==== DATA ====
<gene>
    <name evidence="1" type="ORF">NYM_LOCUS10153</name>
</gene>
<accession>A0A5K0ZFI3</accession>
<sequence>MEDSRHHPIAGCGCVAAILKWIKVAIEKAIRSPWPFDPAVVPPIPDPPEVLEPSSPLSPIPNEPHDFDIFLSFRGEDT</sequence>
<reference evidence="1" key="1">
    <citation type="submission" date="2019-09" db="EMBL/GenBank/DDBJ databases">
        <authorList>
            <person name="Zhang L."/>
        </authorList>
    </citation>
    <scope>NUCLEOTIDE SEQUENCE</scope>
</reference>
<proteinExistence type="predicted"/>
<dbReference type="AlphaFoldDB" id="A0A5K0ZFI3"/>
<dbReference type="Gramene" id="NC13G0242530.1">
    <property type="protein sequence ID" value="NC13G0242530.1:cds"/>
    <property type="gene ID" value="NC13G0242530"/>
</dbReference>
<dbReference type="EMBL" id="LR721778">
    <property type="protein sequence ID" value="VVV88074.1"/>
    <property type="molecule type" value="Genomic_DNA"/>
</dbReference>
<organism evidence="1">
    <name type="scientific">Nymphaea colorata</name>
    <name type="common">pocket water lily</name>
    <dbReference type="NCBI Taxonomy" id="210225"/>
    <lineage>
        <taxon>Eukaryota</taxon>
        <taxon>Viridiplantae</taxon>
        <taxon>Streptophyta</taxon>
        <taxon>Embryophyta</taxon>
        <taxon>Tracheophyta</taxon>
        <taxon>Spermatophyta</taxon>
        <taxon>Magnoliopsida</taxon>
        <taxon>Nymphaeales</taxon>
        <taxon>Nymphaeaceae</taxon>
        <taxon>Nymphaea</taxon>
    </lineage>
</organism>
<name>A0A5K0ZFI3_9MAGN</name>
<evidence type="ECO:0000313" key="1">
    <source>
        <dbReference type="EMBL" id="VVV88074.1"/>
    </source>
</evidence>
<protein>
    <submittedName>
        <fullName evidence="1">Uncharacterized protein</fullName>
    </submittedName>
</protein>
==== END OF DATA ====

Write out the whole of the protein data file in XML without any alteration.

<gene>
    <name evidence="1" type="ORF">NYM_LOCUS10153</name>
</gene>
<accession>A0A5K0ZFI3</accession>
<sequence>MEDSRHHPIAGCGCVAAILKWIKVAIEKAIRSPWPFDPAVVPPIPDPPEVLEPSSPLSPIPNEPHDFDIFLSFRGEDT</sequence>
<reference evidence="1" key="1">
    <citation type="submission" date="2019-09" db="EMBL/GenBank/DDBJ databases">
        <authorList>
            <person name="Zhang L."/>
        </authorList>
    </citation>
    <scope>NUCLEOTIDE SEQUENCE</scope>
</reference>
<proteinExistence type="predicted"/>
<dbReference type="AlphaFoldDB" id="A0A5K0ZFI3"/>
<dbReference type="Gramene" id="NC13G0242530.1">
    <property type="protein sequence ID" value="NC13G0242530.1:cds"/>
    <property type="gene ID" value="NC13G0242530"/>
</dbReference>
<dbReference type="EMBL" id="LR721778">
    <property type="protein sequence ID" value="VVV88074.1"/>
    <property type="molecule type" value="Genomic_DNA"/>
</dbReference>
<organism evidence="1">
    <name type="scientific">Nymphaea colorata</name>
    <name type="common">pocket water lily</name>
    <dbReference type="NCBI Taxonomy" id="210225"/>
    <lineage>
        <taxon>Eukaryota</taxon>
        <taxon>Viridiplantae</taxon>
        <taxon>Streptophyta</taxon>
        <taxon>Embryophyta</taxon>
        <taxon>Tracheophyta</taxon>
        <taxon>Spermatophyta</taxon>
        <taxon>Magnoliopsida</taxon>
        <taxon>Nymphaeales</taxon>
        <taxon>Nymphaeaceae</taxon>
        <taxon>Nymphaea</taxon>
    </lineage>
</organism>
<name>A0A5K0ZFI3_9MAGN</name>
<evidence type="ECO:0000313" key="1">
    <source>
        <dbReference type="EMBL" id="VVV88074.1"/>
    </source>
</evidence>
<protein>
    <submittedName>
        <fullName evidence="1">Uncharacterized protein</fullName>
    </submittedName>
</protein>